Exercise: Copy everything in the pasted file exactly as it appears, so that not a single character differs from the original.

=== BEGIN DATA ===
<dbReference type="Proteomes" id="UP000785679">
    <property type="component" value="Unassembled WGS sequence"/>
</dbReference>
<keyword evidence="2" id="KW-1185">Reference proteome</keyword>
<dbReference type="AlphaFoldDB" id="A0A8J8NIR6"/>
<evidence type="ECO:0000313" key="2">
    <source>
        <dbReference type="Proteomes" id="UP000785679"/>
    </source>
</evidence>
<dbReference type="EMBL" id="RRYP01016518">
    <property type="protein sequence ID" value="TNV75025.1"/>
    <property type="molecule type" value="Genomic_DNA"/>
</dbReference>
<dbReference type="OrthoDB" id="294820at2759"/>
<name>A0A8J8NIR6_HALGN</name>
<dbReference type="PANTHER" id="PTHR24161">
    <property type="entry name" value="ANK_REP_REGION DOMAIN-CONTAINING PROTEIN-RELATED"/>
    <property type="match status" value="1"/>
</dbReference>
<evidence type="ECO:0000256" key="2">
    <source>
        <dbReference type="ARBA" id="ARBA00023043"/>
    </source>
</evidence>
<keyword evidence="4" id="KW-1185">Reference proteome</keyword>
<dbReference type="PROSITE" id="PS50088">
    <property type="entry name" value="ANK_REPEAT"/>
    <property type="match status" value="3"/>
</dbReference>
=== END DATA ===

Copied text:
<dbReference type="Proteomes" id="UP000785679">
    <property type="component" value="Unassembled WGS sequence"/>
</dbReference>
<keyword evidence="2" id="KW-1185">Reference proteome</keyword>
<dbReference type="AlphaFoldDB" id="A0A8J8NIR6"/>
<evidence type="ECO:0000313" key="2">
    <source>
        <dbReference type="Proteomes" id="UP000785679"/>
    </source>
</evidence>
<dbReference type="EMBL" id="RRYP01016518">
    <property type="protein sequence ID" value="TNV75025.1"/>
    <property type="molecule type" value="Genomic_DNA"/>
</dbReference>
<dbReference type="OrthoDB" id="294820at2759"/>
<name>A0A8J8NIR6_HALGN</name>
<dbReference type="PANTHER" id="PTHR24161">
    <property type="entry name" value="ANK_REP_REGION DOMAIN-CONTAINING PROTEIN-RELATED"/>
    <property type="match status" value="1"/>
</dbReference>
<evidence type="ECO:0000256" key="2">
    <source>
        <dbReference type="ARBA" id="ARBA00023043"/>
    </source>
</evidence>
<keyword evidence="4" id="KW-1185">Reference proteome</keyword>
<dbReference type="PROSITE" id="PS50088">
    <property type="entry name" value="ANK_REPEAT"/>
    <property type="match status" value="3"/>
</dbReference>